The UK R&D Scoreboard shows that, although expenditure in this area has increased, it still accounts for a smaller proportion of sales than in other G7 countries. Britain spent just 2.3 per cent of sales on R&D, while Japan, Germany, the United States and France all devoted more than 4 per cent of turnover to it. Some smaller countries have seen dramatic increases in spending, but such figures are often distorted by the presence of relatively small numbers of companies.
The top UK companies have increased their spending at a similar rate to leading international companies in recent years. But - in percentage terms - they are spending only about half as much as these international peers, putting the UK corporate sector at the bottom of the league table of R&D intensity, says David Tonkin, managing director of Company Reporting, the corporate monitoring organisation that compiled the tables.
With commentators and heads of overseas organisations increasingly pointing out that innovation and exploitation of technology are the keys to future growth, the report will add to the pressure on Government and industy. In his foreword to the report, John Battle, science, energy and industry minister, says that under-investment by companies "could have serious implications for the long term and the crucial question must be what then is their strategy for achieving and more importantly sustaining success in the long term? Without more dynamic firms our whole economy's future is in jeopardy."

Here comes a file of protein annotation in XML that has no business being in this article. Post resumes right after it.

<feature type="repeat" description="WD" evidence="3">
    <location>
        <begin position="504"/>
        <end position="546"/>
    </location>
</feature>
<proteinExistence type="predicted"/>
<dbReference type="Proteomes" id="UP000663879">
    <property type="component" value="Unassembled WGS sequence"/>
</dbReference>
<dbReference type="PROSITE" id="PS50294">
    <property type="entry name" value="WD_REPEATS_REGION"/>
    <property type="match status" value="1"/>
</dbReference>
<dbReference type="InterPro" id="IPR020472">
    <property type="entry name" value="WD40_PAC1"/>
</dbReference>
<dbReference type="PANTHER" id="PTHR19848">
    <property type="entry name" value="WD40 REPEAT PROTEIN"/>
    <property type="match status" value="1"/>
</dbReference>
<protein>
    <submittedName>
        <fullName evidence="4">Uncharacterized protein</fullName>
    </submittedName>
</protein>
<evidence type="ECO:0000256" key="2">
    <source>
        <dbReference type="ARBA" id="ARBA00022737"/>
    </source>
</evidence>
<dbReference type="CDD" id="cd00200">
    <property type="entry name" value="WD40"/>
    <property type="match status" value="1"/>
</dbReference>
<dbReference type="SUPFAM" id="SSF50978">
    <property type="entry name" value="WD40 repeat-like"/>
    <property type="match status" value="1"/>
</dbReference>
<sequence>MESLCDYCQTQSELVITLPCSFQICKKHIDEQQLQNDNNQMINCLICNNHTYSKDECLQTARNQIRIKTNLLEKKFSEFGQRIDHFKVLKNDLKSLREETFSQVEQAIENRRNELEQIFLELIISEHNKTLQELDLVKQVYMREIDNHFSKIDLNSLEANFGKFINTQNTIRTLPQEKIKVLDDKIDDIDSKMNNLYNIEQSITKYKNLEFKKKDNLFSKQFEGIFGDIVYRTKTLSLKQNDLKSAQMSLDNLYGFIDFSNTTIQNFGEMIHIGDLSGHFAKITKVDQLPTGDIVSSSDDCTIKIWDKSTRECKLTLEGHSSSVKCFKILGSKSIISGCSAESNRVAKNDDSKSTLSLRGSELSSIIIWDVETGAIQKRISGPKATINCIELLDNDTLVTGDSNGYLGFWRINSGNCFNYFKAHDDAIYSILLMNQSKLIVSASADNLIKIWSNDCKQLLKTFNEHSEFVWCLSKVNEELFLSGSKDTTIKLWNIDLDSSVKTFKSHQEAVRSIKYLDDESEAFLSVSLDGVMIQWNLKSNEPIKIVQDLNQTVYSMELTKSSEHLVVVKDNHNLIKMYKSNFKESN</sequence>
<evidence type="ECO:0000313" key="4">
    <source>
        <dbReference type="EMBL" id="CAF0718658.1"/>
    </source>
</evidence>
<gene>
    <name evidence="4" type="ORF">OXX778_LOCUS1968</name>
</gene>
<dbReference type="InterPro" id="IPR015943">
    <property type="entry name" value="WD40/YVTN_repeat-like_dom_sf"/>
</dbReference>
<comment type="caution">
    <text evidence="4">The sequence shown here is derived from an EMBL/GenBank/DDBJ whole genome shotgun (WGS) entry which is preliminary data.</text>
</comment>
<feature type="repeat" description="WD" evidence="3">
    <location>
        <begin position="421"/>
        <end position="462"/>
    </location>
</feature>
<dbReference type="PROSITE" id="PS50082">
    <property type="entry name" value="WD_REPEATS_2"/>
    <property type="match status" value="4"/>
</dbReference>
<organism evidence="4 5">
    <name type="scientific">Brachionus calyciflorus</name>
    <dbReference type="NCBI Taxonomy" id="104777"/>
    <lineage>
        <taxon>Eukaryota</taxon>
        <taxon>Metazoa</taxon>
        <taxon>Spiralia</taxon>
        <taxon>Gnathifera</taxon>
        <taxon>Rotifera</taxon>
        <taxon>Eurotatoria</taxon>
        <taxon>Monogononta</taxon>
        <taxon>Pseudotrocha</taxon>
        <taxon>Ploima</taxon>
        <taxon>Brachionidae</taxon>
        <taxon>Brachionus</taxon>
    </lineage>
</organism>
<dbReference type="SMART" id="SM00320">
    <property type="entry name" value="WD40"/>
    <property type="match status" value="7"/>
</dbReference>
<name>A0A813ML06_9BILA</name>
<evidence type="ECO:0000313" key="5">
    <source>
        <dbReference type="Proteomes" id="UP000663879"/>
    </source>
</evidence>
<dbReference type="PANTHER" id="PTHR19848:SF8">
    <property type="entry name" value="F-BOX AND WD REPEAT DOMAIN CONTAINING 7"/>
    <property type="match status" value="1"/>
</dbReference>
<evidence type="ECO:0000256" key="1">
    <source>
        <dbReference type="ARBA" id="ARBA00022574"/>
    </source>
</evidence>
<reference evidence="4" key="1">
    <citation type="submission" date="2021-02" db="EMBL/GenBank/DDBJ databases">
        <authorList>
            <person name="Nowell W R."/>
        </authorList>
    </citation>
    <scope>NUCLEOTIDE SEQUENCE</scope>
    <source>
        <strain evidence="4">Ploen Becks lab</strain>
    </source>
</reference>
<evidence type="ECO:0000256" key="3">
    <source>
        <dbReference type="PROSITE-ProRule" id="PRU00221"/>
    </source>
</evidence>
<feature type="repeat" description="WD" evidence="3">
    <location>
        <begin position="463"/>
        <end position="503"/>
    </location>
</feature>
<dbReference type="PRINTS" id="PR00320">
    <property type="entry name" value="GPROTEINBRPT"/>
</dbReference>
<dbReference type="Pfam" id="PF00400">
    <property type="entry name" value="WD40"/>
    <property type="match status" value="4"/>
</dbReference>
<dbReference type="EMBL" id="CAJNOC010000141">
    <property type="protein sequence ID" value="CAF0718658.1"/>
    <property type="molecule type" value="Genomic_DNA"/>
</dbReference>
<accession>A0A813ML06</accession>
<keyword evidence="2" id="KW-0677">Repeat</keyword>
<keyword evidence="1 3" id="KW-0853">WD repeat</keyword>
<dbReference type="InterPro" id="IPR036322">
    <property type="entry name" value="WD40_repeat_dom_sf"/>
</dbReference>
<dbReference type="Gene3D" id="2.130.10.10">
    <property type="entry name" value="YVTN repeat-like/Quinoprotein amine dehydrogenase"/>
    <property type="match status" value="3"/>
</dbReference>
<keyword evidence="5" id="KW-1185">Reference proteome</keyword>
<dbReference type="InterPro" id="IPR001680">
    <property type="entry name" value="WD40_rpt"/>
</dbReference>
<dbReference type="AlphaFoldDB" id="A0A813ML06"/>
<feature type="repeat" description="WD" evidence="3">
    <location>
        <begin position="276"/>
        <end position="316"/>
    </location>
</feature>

The seventh annual rankings sponsored by the Department of Trade and Industry are dominated by pharmaceuticals companies. Britain's strength in this sector is demonstrated by the fact that Glaxo Wellcome, which is top of the table with a R&D spend of pounds 1.16bn, is also the world's top investor in this area. However, even here, spending has fallen over the past five years - and in the UK to a greater extent than elsewhere, adds Dr Tonkin.
The report also points out that - with certain exceptions - top UK companies are investing at levels often well below the international average. Moreover, many of the companies in the list are the British arms of successful foreign- owned organisations, such as Siemens of Germany and Motorola and Hewlett- Packard of the US.
Allen Yurko, chief executive of Siebe, the engineering group placed thirteenth in the rankings and devoted 5.6 per cent of last year's pounds 2.6bn sales to R&D, says in the report that expenditure of this kind must be an integral part of business strategy.
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